Science Fair Project Encyclopedia
RMS Laconia (1921)
The second RMS Laconia was a Cunard ocean liner built by Swan, Hunter & Wigham Richardson as a successor to the Laconia of 1911 to 1917. The new ship was launched on April 9, 1921, and made her maiden voyage on May 25, 1922 from Southampton to New York. In January 1923 Laconia began the first around-the-world cruise, which lasted over four months and called at 22 ports.
On September 24, 1934 Laconia was involved in a collision off the US coast, while traveling from Boston to New York in dense fog. It rammed into the port side of Pan Royal, a US freighter. Both ships suffered serious damage but were able to proceed under their own steam. Laconia returned to New York for repairs, and resumed cruising in 1935.
On September 4, 1939, Laconia was requisitioned by the Admiralty to be converted into an armed merchant cruiser. By January 1940 she was fitted with eight six-inch guns and two three-inch high-angle guns. After trials off the Isle of Wight, she embarked gold bullion and sailed for Portland, Maine and Halifax, Nova Scotia on January 23. She spent the next few months escorting convoys to Bermuda and to points in the mid-Atlantic, where they would join up with other convoys.
On June 9, she ran aground in the Bedford Basin at Halifax, suffering considerable damage. It was not until the end of July that she had been fully repaired. In October her passenger accommodation was dismantled and some areas were filled with oil drums to provide extra buoyancy.
During the period June-August 1941 Laconia returned to St. John, New Brunswick and was refitted, then returned to Liverpool to be used as a troop transport for the rest of the war. On September 12, 1941, she arrived at Bidston Dock, Birkenhead and was taken over by Cammell Laird and Company to be converted. By early 1942 the work was complete, and for the next six months she made trooping voyages to the Middle East. On one such voyage the ship was used to carry POWs, mainly Italian. She traveled to Cape Town and then set a course for Freetown. On the way to Freetown it followed a zigzag course and undertook evasive steering during the night, but this was not enough.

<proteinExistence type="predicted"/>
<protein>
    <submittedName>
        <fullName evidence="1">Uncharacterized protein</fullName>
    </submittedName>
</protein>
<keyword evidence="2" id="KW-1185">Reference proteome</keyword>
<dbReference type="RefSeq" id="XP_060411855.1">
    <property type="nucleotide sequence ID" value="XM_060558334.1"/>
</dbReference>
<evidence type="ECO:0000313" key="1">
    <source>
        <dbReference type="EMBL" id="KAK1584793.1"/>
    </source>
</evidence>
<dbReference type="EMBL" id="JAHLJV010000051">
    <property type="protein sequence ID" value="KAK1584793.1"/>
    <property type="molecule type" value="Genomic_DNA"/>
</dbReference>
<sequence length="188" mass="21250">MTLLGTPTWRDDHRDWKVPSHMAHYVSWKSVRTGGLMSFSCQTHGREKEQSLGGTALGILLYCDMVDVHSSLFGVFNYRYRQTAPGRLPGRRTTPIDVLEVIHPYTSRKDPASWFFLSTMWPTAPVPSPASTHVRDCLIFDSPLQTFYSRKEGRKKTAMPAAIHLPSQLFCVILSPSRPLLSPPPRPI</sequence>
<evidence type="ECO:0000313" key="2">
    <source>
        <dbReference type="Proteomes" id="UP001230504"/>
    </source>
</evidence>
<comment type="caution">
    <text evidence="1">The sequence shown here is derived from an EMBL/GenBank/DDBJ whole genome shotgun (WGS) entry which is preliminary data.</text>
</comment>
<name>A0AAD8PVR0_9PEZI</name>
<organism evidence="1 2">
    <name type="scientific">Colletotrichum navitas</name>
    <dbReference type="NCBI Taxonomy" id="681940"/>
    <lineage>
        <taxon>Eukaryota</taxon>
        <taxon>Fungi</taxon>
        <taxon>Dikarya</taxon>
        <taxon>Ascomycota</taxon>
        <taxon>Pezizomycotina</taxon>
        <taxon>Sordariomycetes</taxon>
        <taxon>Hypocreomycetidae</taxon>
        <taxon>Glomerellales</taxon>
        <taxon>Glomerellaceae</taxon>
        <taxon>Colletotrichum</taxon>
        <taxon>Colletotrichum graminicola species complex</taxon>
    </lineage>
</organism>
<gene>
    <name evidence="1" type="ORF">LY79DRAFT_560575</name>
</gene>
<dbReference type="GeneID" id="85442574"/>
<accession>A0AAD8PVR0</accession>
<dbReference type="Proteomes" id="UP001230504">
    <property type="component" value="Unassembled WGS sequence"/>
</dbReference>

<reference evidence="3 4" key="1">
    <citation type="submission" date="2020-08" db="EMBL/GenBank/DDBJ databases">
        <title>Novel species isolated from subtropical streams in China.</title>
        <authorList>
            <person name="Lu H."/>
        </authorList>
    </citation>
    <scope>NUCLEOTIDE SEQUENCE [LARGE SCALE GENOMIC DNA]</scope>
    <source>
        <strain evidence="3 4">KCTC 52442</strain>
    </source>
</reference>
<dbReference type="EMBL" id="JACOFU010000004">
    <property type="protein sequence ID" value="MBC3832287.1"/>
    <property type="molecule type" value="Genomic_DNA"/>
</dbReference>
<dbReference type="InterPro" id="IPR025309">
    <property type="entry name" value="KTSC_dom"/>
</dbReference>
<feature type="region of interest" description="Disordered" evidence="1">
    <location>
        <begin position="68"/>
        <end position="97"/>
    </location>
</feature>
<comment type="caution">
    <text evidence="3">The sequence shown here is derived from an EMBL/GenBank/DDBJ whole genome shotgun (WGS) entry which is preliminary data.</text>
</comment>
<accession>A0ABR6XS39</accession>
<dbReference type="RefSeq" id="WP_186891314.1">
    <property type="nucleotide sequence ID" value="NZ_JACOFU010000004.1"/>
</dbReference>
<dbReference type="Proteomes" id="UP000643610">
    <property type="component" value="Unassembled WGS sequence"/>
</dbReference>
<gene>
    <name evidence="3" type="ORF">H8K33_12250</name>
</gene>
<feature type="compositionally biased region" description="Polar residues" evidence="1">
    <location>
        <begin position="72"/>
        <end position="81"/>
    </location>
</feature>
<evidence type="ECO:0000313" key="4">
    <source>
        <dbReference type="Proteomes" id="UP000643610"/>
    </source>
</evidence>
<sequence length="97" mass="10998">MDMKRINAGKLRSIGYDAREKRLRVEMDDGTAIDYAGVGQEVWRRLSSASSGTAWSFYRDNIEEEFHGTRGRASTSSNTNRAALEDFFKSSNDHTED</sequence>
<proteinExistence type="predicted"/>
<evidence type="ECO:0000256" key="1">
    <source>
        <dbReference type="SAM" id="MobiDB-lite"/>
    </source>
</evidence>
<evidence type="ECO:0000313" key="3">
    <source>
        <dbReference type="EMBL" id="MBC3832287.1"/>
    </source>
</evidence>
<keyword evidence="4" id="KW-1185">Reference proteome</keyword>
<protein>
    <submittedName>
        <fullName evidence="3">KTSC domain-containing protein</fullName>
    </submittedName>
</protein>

On September 12, 1942, at 8:10pm, 130 miles north-northeast of Ascension Island, Laconia was hit by a torpedo on the starboard side, fired by U-boat U-156 . There was an explosion in the hold and most of the 450 Italian prisoners were killed instantly. The vessel immediately took a list to starboard. Captain Sharp, who had also commanded Lancastria when she was torpedoed, was beginning to control the situation when a second torpedo hit Number Two hold.
Captain Sharp ordered the ship abandoned and the women, children and injured taken into the lifeboats first. Some of the 32 lifeboats had been destroyed by the explosions and the Italian prisoners tried to rush those that remained. The efforts of the Polish guards were instrumental in controlling the chaotic situation on board and certainly saved many lives.
At 9:11pm Laconia sank with many Italian prisoners still on board. The prospects for those who escaped the ship were only slightly better; sharks were common in the area and the lifeboats were adrift in the mid-Atlantic with little hope of being rescued.
However, before Laconia went down, U-156 surfaced. The U-boat's heroic efforts to rescue the survivors of its own attack began what came to be known as the Laconia incident.
- Gross Tonnage - 19,860 tons
- Length - 183m (600 feet)
- Beam - 22.5m (74ft)
- Number of funnels - 1
- Number of masts - 2
- Construction - Steel
- Propulsion - Twin-screw
- Engines - Steam turbines, direct acting by Wallsend Slipway Co Ltd
- Service speed - 16 knots
- Builder - Swan, Hunter & Wigham Richardson Ltd, Wallsend-on-Tyne
- Launch date - 9 April 1921
- Passenger accommodation - 350 1st class, 350 2nd class, 1,500 3rd class
The contents of this article is licensed from www.wikipedia.org under the GNU Free Documentation License. Click here to see the transparent copy and copyright details